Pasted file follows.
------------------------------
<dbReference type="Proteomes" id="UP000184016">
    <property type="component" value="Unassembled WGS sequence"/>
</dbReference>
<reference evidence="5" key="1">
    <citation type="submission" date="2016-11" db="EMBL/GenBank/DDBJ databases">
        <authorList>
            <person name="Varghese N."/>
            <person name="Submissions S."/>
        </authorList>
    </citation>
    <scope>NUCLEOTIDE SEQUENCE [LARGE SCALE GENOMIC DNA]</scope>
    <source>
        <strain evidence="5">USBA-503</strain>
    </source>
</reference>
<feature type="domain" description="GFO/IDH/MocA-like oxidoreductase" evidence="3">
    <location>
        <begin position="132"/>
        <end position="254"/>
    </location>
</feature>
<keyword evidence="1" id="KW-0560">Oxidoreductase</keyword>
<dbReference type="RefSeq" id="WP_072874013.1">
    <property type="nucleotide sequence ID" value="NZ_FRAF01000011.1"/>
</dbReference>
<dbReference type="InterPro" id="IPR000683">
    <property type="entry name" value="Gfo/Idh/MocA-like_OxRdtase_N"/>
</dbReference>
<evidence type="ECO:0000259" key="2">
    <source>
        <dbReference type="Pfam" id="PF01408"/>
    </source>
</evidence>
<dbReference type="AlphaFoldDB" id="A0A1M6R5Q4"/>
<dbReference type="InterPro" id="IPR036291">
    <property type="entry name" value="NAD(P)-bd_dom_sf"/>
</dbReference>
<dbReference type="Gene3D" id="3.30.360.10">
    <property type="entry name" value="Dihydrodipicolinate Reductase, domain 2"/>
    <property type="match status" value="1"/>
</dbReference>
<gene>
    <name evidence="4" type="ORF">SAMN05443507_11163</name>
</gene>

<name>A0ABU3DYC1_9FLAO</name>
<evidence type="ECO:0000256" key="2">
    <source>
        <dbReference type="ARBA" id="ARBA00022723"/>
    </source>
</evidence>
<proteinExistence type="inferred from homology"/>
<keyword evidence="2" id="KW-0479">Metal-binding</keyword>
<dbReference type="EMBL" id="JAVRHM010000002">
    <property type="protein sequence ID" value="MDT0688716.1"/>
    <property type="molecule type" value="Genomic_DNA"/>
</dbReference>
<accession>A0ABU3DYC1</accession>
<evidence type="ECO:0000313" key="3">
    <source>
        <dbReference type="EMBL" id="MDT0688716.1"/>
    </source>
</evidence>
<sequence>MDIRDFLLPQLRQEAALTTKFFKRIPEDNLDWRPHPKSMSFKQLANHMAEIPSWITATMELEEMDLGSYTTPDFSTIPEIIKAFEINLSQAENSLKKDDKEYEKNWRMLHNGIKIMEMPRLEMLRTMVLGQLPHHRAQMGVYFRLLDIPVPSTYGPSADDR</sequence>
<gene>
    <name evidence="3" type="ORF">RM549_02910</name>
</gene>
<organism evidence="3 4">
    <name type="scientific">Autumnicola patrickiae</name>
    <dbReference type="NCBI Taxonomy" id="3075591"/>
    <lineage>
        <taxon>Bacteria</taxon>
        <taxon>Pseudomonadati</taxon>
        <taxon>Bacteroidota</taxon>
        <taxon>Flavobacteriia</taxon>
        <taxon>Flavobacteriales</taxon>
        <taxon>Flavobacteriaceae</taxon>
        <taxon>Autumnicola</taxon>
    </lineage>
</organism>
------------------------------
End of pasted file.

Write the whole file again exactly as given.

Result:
<dbReference type="Proteomes" id="UP000184016">
    <property type="component" value="Unassembled WGS sequence"/>
</dbReference>
<reference evidence="5" key="1">
    <citation type="submission" date="2016-11" db="EMBL/GenBank/DDBJ databases">
        <authorList>
            <person name="Varghese N."/>
            <person name="Submissions S."/>
        </authorList>
    </citation>
    <scope>NUCLEOTIDE SEQUENCE [LARGE SCALE GENOMIC DNA]</scope>
    <source>
        <strain evidence="5">USBA-503</strain>
    </source>
</reference>
<feature type="domain" description="GFO/IDH/MocA-like oxidoreductase" evidence="3">
    <location>
        <begin position="132"/>
        <end position="254"/>
    </location>
</feature>
<keyword evidence="1" id="KW-0560">Oxidoreductase</keyword>
<dbReference type="RefSeq" id="WP_072874013.1">
    <property type="nucleotide sequence ID" value="NZ_FRAF01000011.1"/>
</dbReference>
<dbReference type="InterPro" id="IPR000683">
    <property type="entry name" value="Gfo/Idh/MocA-like_OxRdtase_N"/>
</dbReference>
<evidence type="ECO:0000259" key="2">
    <source>
        <dbReference type="Pfam" id="PF01408"/>
    </source>
</evidence>
<dbReference type="AlphaFoldDB" id="A0A1M6R5Q4"/>
<dbReference type="InterPro" id="IPR036291">
    <property type="entry name" value="NAD(P)-bd_dom_sf"/>
</dbReference>
<dbReference type="Gene3D" id="3.30.360.10">
    <property type="entry name" value="Dihydrodipicolinate Reductase, domain 2"/>
    <property type="match status" value="1"/>
</dbReference>
<gene>
    <name evidence="4" type="ORF">SAMN05443507_11163</name>
</gene>

<name>A0ABU3DYC1_9FLAO</name>
<evidence type="ECO:0000256" key="2">
    <source>
        <dbReference type="ARBA" id="ARBA00022723"/>
    </source>
</evidence>
<proteinExistence type="inferred from homology"/>
<keyword evidence="2" id="KW-0479">Metal-binding</keyword>
<dbReference type="EMBL" id="JAVRHM010000002">
    <property type="protein sequence ID" value="MDT0688716.1"/>
    <property type="molecule type" value="Genomic_DNA"/>
</dbReference>
<accession>A0ABU3DYC1</accession>
<evidence type="ECO:0000313" key="3">
    <source>
        <dbReference type="EMBL" id="MDT0688716.1"/>
    </source>
</evidence>
<sequence>MDIRDFLLPQLRQEAALTTKFFKRIPEDNLDWRPHPKSMSFKQLANHMAEIPSWITATMELEEMDLGSYTTPDFSTIPEIIKAFEINLSQAENSLKKDDKEYEKNWRMLHNGIKIMEMPRLEMLRTMVLGQLPHHRAQMGVYFRLLDIPVPSTYGPSADDR</sequence>
<gene>
    <name evidence="3" type="ORF">RM549_02910</name>
</gene>
<organism evidence="3 4">
    <name type="scientific">Autumnicola patrickiae</name>
    <dbReference type="NCBI Taxonomy" id="3075591"/>
    <lineage>
        <taxon>Bacteria</taxon>
        <taxon>Pseudomonadati</taxon>
        <taxon>Bacteroidota</taxon>
        <taxon>Flavobacteriia</taxon>
        <taxon>Flavobacteriales</taxon>
        <taxon>Flavobacteriaceae</taxon>
        <taxon>Autumnicola</taxon>
    </lineage>
</organism>